The U.S. death toll from the coronavirus eclipsed Italy’s to become the highest in the world at more than 20,000, as Chicago and other cities across the Midwest braced for a potential surge in victims. Meanwhile, the coronavirus crisis is taxing New York City’s 911 system like never before.
President Donald Trump and his officials have made critical promises meant to reassure a country in the throes of the pandemic. But Americans are still going without medical supplies and financial help from the government at the very time they need it most — and were told they would have it.
Europe is trying to persuade its residents to stay home ahead of the Easter holiday and the anticipated sunny weather while grappling with how and when to start loosening the weekslong shutdowns of much of public life.
Doctors around the world are frantically trying to figure out how COVID-19 is killing their patients so they can attempt new ways to fight back.
Here are some of AP’s top stories Saturday on the world’s coronavirus pandemic. Follow APNews.com/VirusOutbreak for updates through the day and APNews.com/UnderstandingtheOutbreak for stories explaining some of its complexities.
THE FIGHT FOR NEW YORK: Listen to AP’s coronavirus podcast, “Ground Game: Inside the Outbreak,” for an interview with three AP reporters who worked on “24 Hours: The Fight for New York,” a multiformat package following 10 New Yorkers as they negotiate life in a city transformed by the virus.
WHAT’S HAPPENING TODAY:
— Republican leaders in the U.S. Congress prefer to replenish a small-business program rather than negotiate a broader coronavirus package that Democrats are pushing with the White House.
— Congo, which has been battling an Ebola outbreak that killed thousands of people, now must also face the coronavirus pandemic.
— Leaders in Iran decide to reopen government offices after a brief nationwide lockdown amid the coronavirus outbreak, which has killed more than 4,300 people in the country.
— A recent increase in virus cases in China has been largely attributed to people arriving from overseas. African nations and the U.S. say that's resulting in mistreatment of African Americans and Africans in the city of Guangzhou.
— Walt Disney World plans to stop paying wages to 43,000 workers while allowing them to keep their benefits for up to a year in the largest wave of furloughs since the theme park resort closed in mid-March.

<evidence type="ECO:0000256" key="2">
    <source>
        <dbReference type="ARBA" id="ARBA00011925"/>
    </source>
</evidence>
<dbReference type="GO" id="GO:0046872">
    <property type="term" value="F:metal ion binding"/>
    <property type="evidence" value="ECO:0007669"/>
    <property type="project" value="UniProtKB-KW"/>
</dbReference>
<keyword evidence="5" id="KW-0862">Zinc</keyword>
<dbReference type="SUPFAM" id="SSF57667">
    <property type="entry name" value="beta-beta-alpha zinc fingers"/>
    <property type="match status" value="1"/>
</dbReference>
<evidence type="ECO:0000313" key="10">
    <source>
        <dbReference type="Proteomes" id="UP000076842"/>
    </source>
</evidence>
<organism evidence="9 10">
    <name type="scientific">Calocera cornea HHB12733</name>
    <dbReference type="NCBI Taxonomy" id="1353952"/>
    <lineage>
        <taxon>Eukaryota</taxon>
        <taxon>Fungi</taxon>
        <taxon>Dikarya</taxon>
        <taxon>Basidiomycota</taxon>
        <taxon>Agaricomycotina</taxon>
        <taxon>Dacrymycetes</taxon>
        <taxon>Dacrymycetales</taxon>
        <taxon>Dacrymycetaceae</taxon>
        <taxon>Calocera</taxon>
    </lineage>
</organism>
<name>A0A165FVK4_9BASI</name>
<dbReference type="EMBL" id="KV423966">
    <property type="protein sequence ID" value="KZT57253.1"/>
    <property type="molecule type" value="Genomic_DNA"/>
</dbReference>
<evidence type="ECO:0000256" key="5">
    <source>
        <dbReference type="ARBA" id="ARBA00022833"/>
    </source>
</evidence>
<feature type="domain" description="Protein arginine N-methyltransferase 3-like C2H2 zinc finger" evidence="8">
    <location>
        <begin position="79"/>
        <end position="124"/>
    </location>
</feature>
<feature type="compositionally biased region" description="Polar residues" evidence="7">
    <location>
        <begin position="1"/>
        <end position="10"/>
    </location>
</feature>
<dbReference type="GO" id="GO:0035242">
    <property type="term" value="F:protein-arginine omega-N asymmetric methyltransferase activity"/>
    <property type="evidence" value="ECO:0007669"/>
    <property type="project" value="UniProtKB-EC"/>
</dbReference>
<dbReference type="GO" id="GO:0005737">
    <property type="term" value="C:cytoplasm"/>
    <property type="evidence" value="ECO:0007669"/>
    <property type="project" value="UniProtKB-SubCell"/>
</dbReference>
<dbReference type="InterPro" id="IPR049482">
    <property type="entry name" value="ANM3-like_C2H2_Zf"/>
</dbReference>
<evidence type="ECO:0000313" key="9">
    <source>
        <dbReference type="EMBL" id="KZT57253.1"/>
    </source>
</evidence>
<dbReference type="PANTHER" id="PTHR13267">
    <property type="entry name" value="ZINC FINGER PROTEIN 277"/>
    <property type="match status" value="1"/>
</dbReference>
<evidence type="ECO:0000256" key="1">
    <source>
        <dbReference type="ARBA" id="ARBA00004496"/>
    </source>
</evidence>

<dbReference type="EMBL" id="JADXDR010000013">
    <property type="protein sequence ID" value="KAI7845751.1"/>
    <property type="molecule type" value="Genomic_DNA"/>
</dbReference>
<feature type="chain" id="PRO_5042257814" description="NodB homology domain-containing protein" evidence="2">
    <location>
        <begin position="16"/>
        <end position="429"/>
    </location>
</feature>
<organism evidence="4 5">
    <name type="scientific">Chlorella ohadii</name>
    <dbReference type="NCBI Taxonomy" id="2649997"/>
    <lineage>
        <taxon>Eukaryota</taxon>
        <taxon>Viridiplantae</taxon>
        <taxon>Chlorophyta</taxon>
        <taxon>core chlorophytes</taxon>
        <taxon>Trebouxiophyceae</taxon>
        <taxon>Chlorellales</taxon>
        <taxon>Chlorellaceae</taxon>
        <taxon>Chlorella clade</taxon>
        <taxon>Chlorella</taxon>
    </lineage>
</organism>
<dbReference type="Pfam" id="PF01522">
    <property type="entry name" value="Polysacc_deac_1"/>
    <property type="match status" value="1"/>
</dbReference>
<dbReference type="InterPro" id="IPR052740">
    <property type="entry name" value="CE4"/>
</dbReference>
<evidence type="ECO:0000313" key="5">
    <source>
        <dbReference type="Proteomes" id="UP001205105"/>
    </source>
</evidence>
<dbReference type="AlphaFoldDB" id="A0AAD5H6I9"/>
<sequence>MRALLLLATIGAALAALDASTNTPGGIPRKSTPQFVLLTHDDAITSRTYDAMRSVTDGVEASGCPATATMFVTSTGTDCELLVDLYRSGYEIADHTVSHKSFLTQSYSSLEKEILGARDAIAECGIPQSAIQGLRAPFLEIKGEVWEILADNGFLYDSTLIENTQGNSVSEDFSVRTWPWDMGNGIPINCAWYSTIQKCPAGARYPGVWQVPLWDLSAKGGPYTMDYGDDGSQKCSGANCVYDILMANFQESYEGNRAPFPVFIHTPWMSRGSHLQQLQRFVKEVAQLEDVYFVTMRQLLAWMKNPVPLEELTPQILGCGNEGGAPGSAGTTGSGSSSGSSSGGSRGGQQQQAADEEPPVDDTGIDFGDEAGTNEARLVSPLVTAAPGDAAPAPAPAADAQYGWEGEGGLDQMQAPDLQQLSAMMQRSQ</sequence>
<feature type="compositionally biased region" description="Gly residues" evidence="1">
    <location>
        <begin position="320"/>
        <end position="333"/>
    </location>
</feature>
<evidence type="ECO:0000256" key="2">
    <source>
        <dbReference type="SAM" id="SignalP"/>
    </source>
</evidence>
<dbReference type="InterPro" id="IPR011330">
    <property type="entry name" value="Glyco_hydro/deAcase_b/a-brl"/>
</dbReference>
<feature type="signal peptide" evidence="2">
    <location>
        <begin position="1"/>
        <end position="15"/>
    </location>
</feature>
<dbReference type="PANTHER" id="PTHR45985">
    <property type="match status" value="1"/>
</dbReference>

— A federal judge ruled that Kentucky’s largest city cannot halt a local church’s drive-in service planned for Easter.
— The threat of strong tornadoes and other damaging weather on Easter posed a safety dilemma for Deep South communities deciding how to protect residents during the coronavirus pandemic.
— The IRS says the first economic support payments stemming from the coronavirus outbreak have been deposited in taxpayers’ bank accounts.
WHAT YOU NEED TO KNOW:
For most people, the coronavirus causes mild or moderate symptoms, such as fever and cough that clear up in two to three weeks. For some, especially older adults and people with existing health problems, it can cause more severe illness, including pneumonia and death. The vast majority of people recover.
Here are the symptoms of the virus compared with the common flu.
One of the best ways to prevent spread of the virus is washing your hands with soap and water. The U.S. Centers for Disease Control and Prevention recommends first washing with warm or cold water and then lathering soap for 20 seconds to get it on the backs of hands, between fingers and under fingernails before rinsing off.
You should wash your phone, too. Here’s how.
TRACKING THE VIRUS: Drill down and zoom in at the individual county level, and you can access numbers that will show you the situation where you are, and where loved ones or people you’re worried about live.
42%: The drop in drug arrests in Chicago in the weeks since the city shut down, compared with the same period last year. Part of that decrease is attributed to the economic slump resulting from the coronavirus pandemic.
— SMARTPHONE HELP: Apple and Google announce a joint effort to help public health agencies worldwide leverage smartphones to contain the COVID-19 pandemic.
— TURIN SHROUD SHOWING: The Turin Shroud, a burial cloth some believe covered Jesus and which has links to a 16th-century plague in northern Italy, was put on special view for faithful worldwide through video streaming on Holy Saturday.
— HOPE IS BORN: The Audubon Nature Institute in New Orleans welcomes a new resident, a baby giraffe named Hope.
— HOLY WATER FROM ABOVE: The archbishop of New Orleans sprinkled holy water from a World War II-era biplane high above the city in an unusual Good Friday blessing for those affected by the coronavirus.
Follow AP coverage of the virus outbreak at https://apnews.com/VirusOutbreak and https://apnews.com/UnderstandingtheOutbreak